Biden says Putin has decided to invade Ukraine

President says US and its Western allies are more united than ever to ensure Russia pays a price for the invasion

US President Joe Biden. — AP
US President Joe Biden. — AP

By Agencies

Published: Sat 19 Feb 2022, 2:56 AM

Last updated: Sat 19 Feb 2022, 3:27 AM

US President Joe Biden said on Friday that Russian President Vladimir Putin has decided to invade Ukraine, and that he continues to spread false information to try to build a pretext for a military strike that could happen in days.

“As of this moment I am convinced that he has made the decision (to invade),” Biden told reporters in Washington. “We have reason to believe that,” he added, citing US intelligence assessments.

Biden reiterated his threat of massive economic and diplomatic sanctions against Russia if it does invade, and pressed Putin to rethink his course of action. He said the US and its Western allies were more united than ever to ensure Russia pays a price for the invasion.


Biden questioned whether it was a “wise choice” for his Ukrainian counterpart Volodymyr Zelensky to leave the country, after warning a Russian invasion appeared imminent.

“In the pursuit of a diplomatic solution, it may not be, it may be the wise choice. But it’s his decision,” Biden said during a press conference, when asked about Zelenksy’s intention to travel to this weekend’s Munich Security Conference.

On Friday, a humanitarian convoy was hit by shelling and pro-Russian rebels evacuated civilians from the conflict zone. A car bombing hit the eastern city of Donetsk, but no casualties were reported.

Biden's comments came after a phone call with the leaders of Canada, France, Germany, Italy, Poland, Romania, Britain, the European Union and NATO, the White House said.

The leaders pledged to continue pursuing diplomacy while preparing to impose swift, coordinated economic costs on Russia should it choose further conflict, according to a White House readout of the call.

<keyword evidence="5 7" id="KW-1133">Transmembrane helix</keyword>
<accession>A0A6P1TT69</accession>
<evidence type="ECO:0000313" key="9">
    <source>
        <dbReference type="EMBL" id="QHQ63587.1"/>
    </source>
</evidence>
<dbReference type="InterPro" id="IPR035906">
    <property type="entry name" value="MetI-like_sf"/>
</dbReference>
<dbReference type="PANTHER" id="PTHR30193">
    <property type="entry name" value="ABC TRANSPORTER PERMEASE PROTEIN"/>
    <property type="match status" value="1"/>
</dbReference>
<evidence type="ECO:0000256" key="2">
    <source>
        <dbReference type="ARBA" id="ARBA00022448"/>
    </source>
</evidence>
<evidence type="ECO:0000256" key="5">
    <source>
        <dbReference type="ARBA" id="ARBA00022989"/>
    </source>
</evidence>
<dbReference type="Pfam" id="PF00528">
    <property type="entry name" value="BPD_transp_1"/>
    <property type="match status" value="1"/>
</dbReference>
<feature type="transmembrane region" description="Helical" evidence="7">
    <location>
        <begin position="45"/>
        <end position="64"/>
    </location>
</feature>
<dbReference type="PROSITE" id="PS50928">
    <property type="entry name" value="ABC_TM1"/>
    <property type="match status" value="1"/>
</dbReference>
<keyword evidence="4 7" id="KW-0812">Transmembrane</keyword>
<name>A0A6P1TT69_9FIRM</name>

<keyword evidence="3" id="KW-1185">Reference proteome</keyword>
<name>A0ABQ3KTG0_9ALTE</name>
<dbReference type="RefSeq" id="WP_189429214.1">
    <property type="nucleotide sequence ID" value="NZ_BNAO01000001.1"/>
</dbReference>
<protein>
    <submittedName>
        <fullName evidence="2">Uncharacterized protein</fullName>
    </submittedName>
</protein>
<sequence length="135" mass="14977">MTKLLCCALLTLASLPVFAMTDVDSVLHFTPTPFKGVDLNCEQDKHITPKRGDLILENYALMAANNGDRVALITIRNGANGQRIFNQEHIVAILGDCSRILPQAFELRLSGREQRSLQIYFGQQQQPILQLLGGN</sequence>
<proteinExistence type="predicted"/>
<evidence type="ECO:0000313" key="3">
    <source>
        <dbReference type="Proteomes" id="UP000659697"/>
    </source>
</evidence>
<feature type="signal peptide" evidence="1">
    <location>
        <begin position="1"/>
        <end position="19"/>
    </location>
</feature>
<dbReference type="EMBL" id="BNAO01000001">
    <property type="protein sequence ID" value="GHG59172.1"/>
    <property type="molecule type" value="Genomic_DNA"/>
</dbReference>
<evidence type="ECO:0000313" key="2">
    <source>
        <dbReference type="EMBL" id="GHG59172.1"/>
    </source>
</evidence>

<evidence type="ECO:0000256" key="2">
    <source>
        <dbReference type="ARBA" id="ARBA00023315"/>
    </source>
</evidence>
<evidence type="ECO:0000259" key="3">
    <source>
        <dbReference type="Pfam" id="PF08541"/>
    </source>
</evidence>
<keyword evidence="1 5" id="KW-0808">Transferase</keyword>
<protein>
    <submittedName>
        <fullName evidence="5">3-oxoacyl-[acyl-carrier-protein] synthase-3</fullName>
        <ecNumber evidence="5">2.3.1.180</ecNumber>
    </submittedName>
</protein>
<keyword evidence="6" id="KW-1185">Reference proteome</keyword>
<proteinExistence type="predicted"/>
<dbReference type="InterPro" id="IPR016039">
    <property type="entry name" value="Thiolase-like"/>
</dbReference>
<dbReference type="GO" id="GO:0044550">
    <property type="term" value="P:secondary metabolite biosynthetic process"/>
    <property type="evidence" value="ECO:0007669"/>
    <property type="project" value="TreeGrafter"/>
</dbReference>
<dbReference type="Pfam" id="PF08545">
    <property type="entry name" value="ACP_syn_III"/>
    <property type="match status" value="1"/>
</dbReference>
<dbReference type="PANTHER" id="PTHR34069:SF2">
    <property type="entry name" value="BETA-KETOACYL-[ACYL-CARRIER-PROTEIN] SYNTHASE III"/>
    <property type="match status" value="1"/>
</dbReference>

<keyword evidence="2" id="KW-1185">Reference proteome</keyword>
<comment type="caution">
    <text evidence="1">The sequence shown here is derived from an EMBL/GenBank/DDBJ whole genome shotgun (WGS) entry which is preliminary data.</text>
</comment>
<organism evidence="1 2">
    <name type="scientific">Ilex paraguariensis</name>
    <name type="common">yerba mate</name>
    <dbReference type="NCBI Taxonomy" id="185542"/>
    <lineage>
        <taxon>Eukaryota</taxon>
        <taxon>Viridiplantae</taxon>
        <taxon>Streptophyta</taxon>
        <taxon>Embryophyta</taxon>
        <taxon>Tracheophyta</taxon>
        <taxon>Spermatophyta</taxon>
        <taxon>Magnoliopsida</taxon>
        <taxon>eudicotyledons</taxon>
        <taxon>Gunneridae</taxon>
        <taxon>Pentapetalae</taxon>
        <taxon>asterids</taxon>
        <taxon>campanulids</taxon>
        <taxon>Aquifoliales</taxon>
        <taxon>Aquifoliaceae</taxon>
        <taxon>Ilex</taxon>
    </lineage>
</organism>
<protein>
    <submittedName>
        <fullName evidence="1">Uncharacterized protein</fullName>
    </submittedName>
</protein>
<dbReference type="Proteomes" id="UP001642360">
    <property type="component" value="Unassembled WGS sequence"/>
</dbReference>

They also discussed efforts to ensure the defence and security of NATO’s eastern flank, the White House said.

Biden’s administration has said a diplomatic solution remains possible if Russia chooses, but that Washington and its European allies are prepared to enact harsh punishments if Moscow opts to invade.

US Secretary of State Antony Blinken and Russian Foreign Minister Sergei Lavrov planned to meet on February 24 in Europe, Biden said, but he warned any Russian military action before that would show Russia has “slammed the door shut on diplomacy”.

Meanwhile, US Vice-President Kamala Harris met NATO Secretary-General Jens Stoltenberg at the Munich Security Conference on Friday, expressing concern amid the build-up and vowing to stay in close contact with NATO and US allies.

“We feel very strongly about and will always be committed to the principle of territorial integrity and sovereignty,” Harris told reporters. “We remain of course supportive of diplomacy as it relates to the dialogue and discussions we’ve had with Russia, but we are also committed to taking corrective actions.”

Blinken also addressed the conference on Friday, saying Washington remained “deeply concerned” that Russia was planning to attack Ukraine within days.

US Defence Secretary Lloyd Austin also urged de-escalation in a call with his Russian counterpart on Friday, the Pentagon said.

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